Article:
Choosing the right fasteners

Choosing the right fasteners


Spend more to reduce material

Don’t base your selection on the ‘strength’ table that might be provided. Consider the severe conditions such as the loads will impact the joint.

As the grade of material (BMT - base metal thickness) increases, the smaller the fastener has to be. However, higher strength means the material is harder. Hard metals are prone to ‘hydrogen embrittlement’ which is where the metal becomes brittle and fractures. In addition to this, harder and tighter joints crush soft joints easily.

When selecting a bolt base on strength level, remember that smaller parts in higher grade will save space, inventory and weight.

In most cases, the bolt is much stronger than the material it is attaching.


Thick finishes

Fasteners today require some sort of protective finish. Due to longer anti-corrosion requirements, the finishes have become much thicker. This becomes problematic when selecting the screws as the zinc-based finishes are inconsistent in their thickness.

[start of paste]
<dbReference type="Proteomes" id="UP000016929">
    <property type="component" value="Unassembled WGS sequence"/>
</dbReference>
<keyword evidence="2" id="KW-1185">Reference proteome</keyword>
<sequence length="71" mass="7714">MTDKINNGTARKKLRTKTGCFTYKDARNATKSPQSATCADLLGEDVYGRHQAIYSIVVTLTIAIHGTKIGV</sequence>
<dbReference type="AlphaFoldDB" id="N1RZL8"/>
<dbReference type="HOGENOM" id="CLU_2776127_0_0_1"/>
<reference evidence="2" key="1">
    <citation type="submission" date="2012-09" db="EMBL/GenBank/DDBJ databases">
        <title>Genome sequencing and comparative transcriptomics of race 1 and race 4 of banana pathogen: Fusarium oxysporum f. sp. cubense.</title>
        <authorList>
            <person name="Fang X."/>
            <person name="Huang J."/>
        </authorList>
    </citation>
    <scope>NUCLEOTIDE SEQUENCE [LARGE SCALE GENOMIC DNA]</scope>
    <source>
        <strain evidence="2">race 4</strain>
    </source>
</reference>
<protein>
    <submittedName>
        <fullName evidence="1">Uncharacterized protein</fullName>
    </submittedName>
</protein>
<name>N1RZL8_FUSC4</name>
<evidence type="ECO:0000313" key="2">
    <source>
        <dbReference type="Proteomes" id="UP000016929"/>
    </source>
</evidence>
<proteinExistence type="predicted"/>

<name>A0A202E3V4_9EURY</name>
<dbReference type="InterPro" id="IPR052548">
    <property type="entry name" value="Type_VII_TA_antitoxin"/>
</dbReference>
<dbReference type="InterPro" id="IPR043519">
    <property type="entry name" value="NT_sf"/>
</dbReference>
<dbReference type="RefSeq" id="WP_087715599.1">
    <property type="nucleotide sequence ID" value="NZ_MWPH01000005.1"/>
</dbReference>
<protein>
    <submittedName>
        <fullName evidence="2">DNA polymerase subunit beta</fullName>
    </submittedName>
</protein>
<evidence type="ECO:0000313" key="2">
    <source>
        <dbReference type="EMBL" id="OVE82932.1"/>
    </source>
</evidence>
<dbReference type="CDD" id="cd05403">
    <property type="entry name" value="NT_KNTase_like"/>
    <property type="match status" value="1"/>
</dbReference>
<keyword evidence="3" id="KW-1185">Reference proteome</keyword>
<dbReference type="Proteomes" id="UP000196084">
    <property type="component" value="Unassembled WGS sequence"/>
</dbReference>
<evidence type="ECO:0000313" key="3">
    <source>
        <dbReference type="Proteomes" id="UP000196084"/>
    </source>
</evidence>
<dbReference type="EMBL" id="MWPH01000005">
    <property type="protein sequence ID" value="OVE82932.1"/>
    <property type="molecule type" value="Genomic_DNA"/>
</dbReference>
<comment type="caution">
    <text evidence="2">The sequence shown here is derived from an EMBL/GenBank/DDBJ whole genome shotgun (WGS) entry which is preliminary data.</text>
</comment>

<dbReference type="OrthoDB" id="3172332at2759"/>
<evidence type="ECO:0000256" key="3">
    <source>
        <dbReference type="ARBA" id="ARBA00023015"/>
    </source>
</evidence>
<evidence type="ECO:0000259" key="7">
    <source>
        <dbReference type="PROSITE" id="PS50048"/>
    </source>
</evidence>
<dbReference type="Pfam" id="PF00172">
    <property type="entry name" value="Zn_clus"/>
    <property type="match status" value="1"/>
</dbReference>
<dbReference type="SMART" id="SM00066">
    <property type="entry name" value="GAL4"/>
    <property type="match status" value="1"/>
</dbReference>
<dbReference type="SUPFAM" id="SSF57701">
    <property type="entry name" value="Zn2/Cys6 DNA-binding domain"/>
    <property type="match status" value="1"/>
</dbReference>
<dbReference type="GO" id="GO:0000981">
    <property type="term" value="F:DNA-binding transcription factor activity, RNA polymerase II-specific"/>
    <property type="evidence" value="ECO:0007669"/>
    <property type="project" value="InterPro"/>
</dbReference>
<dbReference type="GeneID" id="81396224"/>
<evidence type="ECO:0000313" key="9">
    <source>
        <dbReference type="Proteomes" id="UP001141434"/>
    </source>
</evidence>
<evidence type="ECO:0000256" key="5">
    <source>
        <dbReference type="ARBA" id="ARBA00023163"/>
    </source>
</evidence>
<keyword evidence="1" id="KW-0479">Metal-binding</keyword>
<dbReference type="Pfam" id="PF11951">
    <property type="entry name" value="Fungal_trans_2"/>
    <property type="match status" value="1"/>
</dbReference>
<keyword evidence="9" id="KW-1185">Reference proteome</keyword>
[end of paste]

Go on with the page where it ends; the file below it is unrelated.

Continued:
Dimensional tolerances

Fasteners are often chosen with little to no thought regarding dimensional tolerances. Low tech, third world manufacturers sell parts at a fraction of the cost, constantly persuading customers to buy and regularly in large quantities. Many prints do not specify thread allowances, tolerances and dimensional information. An example of this is an automobile manufacturer purchasing washers of the correct size and thickness, but received them all with the punched holes off-centre - no doubt this was a slight issue…


Consider the conditions

A common mistake that is continually made by builders and designers is that the conditions in the real world will generally have an effect on the joint performance. Designs always look great on paper, however when the joint actually is physically fastened, it doesn’t perform as well as expected.
Vibration is one of the central factors that affect joint performance. Both major impacts (a vehicle collision at speed) and minor impacts (small repetitive collisions such as a corrugated dirt road) can destruct the most secure joints in time.

In addition to vibration, chemical effects (fuel, cleaning agents etc) can also damage joints.


Construct with future in mind

Many joints are constructed without thinking about service and repair - and rightly so! When you’re renovating or even building from scratch, finishing the job is in the front of your mind and it is quite easy to forget about repairing joints in the future.

If the joints are installed so that they can be disassembled with ease, it makes the service and repairing jobs a lot easier.